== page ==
Assuming you have GNU date (or another date program that understands -d and works properly) and using bash: You can use the -d flag to report time at various points. So, for example % date -d "00:00:00 tomorrow" Sat Jul 16 00:00:00 EDT 2016 We can use this to report on seconds with +%s % date -d "00:00:00 tomorrow" +%s 1468641600 We know our current ...


0

tail -100 access.* | awk '{ print $1 }' | sort | uniq -c | sort -n or cat access.* | grep "28/Mar/2016" | awk '{ print $1 }' | sort | uniq -c | sort -n


4

Note that date -d is a GNU extension. The syntax it expects is fixed and independent from the locale. In particular, it does not use POSIX getdate() to parse the date (even though the interface GNU date uses used to be called getdate() as well). Some builds of some versions of busybox also recognise a -d option, but the range of supported formats is ...


1

From info date For numeric months, the ISO 8601 format YEAR-MONTH-DAY is allowed When months are written literally, the calendar date may be given as any of the following: DAY MONTH YEAR DAY MONTH MONTH DAY YEAR DAY-MONTH-YEAR So main rule All these strings specify the same calendar date: 1972-09-24 # ISO 8601. 72-9-24 # ...


-1

Use the format option: date -d `date -d '09/07/2016' +"%d/%m/%Y"` +"%a, %b %-d, %Y 12:00:00 AM"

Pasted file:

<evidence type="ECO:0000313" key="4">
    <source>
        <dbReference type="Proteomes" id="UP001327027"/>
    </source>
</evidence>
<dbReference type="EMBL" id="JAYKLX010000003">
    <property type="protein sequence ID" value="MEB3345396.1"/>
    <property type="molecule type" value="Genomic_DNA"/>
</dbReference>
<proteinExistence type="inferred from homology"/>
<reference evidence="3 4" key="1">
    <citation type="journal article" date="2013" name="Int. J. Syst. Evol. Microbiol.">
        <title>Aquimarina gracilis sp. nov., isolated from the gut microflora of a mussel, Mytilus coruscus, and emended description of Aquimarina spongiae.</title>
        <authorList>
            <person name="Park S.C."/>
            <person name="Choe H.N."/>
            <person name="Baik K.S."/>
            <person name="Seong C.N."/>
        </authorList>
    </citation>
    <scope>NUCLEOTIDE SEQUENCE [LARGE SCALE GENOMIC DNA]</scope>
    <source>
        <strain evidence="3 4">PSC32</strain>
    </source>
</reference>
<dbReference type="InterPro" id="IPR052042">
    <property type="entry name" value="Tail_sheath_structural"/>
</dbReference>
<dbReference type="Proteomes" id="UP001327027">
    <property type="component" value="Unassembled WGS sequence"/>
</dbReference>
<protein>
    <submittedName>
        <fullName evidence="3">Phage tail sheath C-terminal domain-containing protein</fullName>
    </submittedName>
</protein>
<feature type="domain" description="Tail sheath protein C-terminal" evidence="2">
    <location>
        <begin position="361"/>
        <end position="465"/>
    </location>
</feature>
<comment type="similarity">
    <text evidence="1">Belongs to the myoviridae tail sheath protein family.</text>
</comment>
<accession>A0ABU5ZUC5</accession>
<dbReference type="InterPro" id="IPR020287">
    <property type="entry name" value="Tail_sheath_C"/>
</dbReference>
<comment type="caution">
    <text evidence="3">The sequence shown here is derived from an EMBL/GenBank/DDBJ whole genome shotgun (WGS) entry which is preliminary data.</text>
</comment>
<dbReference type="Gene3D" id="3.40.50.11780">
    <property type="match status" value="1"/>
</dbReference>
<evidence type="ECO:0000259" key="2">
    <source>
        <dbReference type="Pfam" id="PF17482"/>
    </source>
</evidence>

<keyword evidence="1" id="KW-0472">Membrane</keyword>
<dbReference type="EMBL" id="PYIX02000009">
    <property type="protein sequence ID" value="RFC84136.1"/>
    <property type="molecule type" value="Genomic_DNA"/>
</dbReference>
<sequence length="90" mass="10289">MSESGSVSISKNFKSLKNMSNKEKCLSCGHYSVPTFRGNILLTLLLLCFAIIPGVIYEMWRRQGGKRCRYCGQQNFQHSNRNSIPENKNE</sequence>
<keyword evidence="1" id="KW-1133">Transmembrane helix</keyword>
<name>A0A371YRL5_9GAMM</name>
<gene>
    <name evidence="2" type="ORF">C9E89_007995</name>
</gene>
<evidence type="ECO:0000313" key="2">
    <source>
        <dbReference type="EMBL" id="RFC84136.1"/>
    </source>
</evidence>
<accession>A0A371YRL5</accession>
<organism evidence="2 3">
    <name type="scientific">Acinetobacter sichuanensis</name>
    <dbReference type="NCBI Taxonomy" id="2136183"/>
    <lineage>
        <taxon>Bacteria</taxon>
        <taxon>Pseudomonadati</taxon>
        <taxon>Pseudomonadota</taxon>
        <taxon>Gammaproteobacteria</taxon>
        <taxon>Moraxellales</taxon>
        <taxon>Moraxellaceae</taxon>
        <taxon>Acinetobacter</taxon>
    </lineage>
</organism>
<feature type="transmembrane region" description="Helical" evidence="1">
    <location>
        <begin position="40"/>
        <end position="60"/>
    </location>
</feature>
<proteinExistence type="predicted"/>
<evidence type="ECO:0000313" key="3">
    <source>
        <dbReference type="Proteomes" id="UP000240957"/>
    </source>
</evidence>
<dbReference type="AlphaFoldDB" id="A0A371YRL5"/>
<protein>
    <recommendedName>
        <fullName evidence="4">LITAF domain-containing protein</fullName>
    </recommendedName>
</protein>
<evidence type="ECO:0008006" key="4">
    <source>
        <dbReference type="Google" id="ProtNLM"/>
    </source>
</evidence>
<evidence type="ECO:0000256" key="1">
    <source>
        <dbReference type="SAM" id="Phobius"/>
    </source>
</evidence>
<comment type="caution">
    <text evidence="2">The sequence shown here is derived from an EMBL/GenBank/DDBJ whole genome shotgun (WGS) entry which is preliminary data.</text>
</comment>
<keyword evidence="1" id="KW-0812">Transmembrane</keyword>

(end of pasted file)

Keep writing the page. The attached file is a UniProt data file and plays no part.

4

This sed statement will add a 0 to the first two numbers if they are single digits: sed -e 's!^[0-9]/!0&!' -e 's!/\([0-9]/\)!/0\1!' e.g. $ cat x 1/1/1970 10/1/2000 10/10/2100 $ sed -e 's!^[0-9]/!0&!' -e 's!/\([0-9]/\)!/0\1!' x 01/01/1970 10/01/2000 10/10/2100


2

Your assumption that date does not require an internet connection is correct. It simply outputs the current time stored in the system-clock. (More information on time and date commands) The hardware clock is a battery-operated circuit on the motherboard that maintains the current time while the system is powered off or unplugged. On system startup, the ...


4

date makes no effort to synchronize with anything at all, and merely makes some system call (that on linux a strace date ... may or may not show) to lookup the time since the epoch as known by the system. The system itself may synchronize with the BIOS clock, or if a virtual machine may obtain the current time from the parent it runs under, or may use NTP (...


1

date --date - does not accept standard input; try date +"%s" --date "$(echo '"tester_row_____",0,"2016-07-04T01:42:28Z","2016-07-04T02:00:58Z"' | cut -c 22-41)" instead. This will run your string manipulation pipeline in a subshell, and use the output of that as a parameter for date.


3

according to man date %k hour, space padded ( 0..23); same as %_H - (hyphen) do not pad the field _ (underscore) pad with spaces 0 (zero) pad with zeros e.g. %-H will not pad date +=%-H- =9- If you want to go to 24 hour format, with a leading 0, use %H. If you prefer am/pm, you can use %I, you must include also %p to have am/pm ...


0

You can fake the time for most applications with the aptly named faketime. Run faketime 'yesterday' myapp to make myapp believe that it's yesterday. Faketime works by intercepting library calls made by the application. It only works with dynamically-linked applications, but that's usually good enough. Your server is probably taking the time from the ...


0

If you want files to have a modification date in the past, you can just use the touch command. Depending on what you want to demo, this might already be sufficient. Since your actual requirements are not really clear, it's hard to tell whether changing the system clock with all the associated hassle is a reasonable approach.